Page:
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Supermarkets making profits of around $1m a day; Govt announces steps to lower prices

NZ Herald,
Publish Date
Tue, 8 Mar 2022, 11:33am

Supermarkets making profits of around $1m a day; Govt announces steps to lower prices

NZ Herald,
Publish Date
Tue, 8 Mar 2022, 11:33am

Supermarkets across the country are said to be making excess profits of around $1 million a day, with the Government accepting consumers could be getting better prices at the checkout. 

Commerce and Consumer Affairs Minister David Clark has responded to the findings of the Commerce Commission's final report into New Zealand's $22 billion supermarket industry. 

He says the report makes it clear the sector is not working. 

Clark said consumers would get better prices if there was more competition, and has pledged to take action to achieve that. 

As a first step, the Government would be making it easier for supermarkets to enter the market through opening up more sites. 

Clark said at the moment New Zealand supermarkets operated as a duopoly and there were no new supermarkets looking to enter the sector. 

He said these supermarkets were making more than double what was considered a fair rate of return on capital investment, deriving excess profits of around $1 million a day, every day, across New Zealand. 

Clark said moving forward there would be a new regime around wholesale supply, as well as a mandatory code of conduct, addressing issues like bargaining power, and resolution schemes. 

He said supermarkets could immediately take action including around transparency on prices and loyalty schemes. 

The Minister had written to supermarkets to urge them to make these changes, and said he would take further action if they did not abide. 

Clark said these recommendations could start immediately around pricing practices, and said supermarkets had pledged to act early. 

He said they wanted to see a material change, and if that didn't happen they would look at other options. Legislation would be introduced this year to support the changes. 

The commission this morning said competition was "not working well" and recommended a mandatory code of conduct for suppliers. 

However, the competition watchdog stopped short of requiring a major structural change to the sector.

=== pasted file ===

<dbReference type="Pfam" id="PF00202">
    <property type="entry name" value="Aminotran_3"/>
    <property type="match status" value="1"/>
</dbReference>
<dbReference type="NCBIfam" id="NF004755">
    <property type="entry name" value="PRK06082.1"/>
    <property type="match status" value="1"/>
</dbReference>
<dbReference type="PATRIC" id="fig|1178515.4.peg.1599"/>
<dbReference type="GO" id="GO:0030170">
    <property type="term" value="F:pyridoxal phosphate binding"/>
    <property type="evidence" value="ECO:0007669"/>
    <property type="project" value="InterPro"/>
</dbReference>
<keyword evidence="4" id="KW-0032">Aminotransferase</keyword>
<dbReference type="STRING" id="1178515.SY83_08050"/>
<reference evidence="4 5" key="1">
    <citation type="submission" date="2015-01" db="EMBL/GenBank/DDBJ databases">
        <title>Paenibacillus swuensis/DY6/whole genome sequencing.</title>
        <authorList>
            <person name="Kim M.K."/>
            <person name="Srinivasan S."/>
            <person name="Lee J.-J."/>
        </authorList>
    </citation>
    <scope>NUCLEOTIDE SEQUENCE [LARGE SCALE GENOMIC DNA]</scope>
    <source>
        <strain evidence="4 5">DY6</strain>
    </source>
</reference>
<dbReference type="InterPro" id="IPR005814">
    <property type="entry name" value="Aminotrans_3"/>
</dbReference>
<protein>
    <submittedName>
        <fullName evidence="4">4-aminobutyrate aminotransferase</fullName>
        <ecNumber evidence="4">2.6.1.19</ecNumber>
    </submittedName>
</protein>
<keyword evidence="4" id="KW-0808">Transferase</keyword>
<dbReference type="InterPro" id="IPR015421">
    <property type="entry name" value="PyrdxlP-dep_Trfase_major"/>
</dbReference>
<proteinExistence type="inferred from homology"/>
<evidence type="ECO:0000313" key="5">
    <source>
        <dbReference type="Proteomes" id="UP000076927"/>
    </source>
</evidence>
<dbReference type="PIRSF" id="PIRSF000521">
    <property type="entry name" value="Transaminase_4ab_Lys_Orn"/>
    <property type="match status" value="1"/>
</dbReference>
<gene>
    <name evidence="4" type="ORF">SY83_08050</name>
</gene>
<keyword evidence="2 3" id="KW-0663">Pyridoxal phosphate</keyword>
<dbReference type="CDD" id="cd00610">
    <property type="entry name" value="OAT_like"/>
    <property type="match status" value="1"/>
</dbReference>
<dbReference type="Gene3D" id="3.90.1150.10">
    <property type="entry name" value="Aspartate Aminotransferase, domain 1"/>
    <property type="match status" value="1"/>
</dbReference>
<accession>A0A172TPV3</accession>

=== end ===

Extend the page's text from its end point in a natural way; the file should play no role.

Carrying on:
New Zealand's two major players, Foodstuffs (New World, Pak'nSave and Four Square) and Woolworths (Countdown, Super Value and Fresh Choice), have operated effectively as a duopoly, Commerce Commission chair Anna Rawlings said. 

"We have found that the intensity of competition between the major grocery retailers who dominate the market, Woolworths NZ and Foodstuffs, is muted and competitors wanting to enter or expand face significant challenges. 

"While there is an increasingly diverse fringe of other competitors in the sector, they are unable to compete effectively with Woolworths NZ and Foodstuffs on price, product range, and store location to offer the convenience of one-stop shopping for the many different kinds of shopping missions that consumers undertake." 

The report's key recommendations included: 

  • Addressing imbalances in bargaining power between the major grocery retailers and many of their suppliers by introducing a mandatory grocery code of conduct;
    • Freeing up land for supermarket development, through changes to planning laws and prohibiting the use of restrictive covenants on land and exclusivity covenants in leases;
    • The major grocery retailers Woolworths and Foodstuffs offering wholesale supply to other grocery retailers on a voluntary basis, subject to some limited regulatory measures; 
    • Helping consumers make more informed purchasing decisions and enhancing competition at the retail level by introducing mandatory unit pricing. 

Woolworths and Foodstuffs have a combined market share of about 80 per cent in New Zealand. 

While Rawlings said the Commerce Commission found that profitability in the sector was higher than in many other countries, it had seen evidence late in the study process which meant it now believed the sector was not as profitable as it believed in its interim report in July 2021. 

In July, Rawlings said the interim conclusion of the commission was that the problem in the grocery sector was structural. Today's release stopped short of recommending that the sector be forced to create an independent wholesale operator. 

She said such a body was unlikely to be sustainable in the long term. 

The commission found that the nature of retail pricing and promotional strategies, and the major grocery retailers' relationships with suppliers, indicated "that competition is not working as well as it could". 

"In addition, it has highlighted that New Zealand's retail grocery prices appear comparatively high by international standards, the profitability of major retailers also appears high, and while consumers benefit from a range of innovations, there is scope for more. 

"The best way to improve competition in the retail grocery sector is through measures that will make it easier for independent grocery retailers to set up and expand," Rawlings said. 

"We found that the biggest challenges facing competitors are a lack of suitable sites for store development and difficulties in obtaining competitively priced wholesale supply of a wide range of groceries." 

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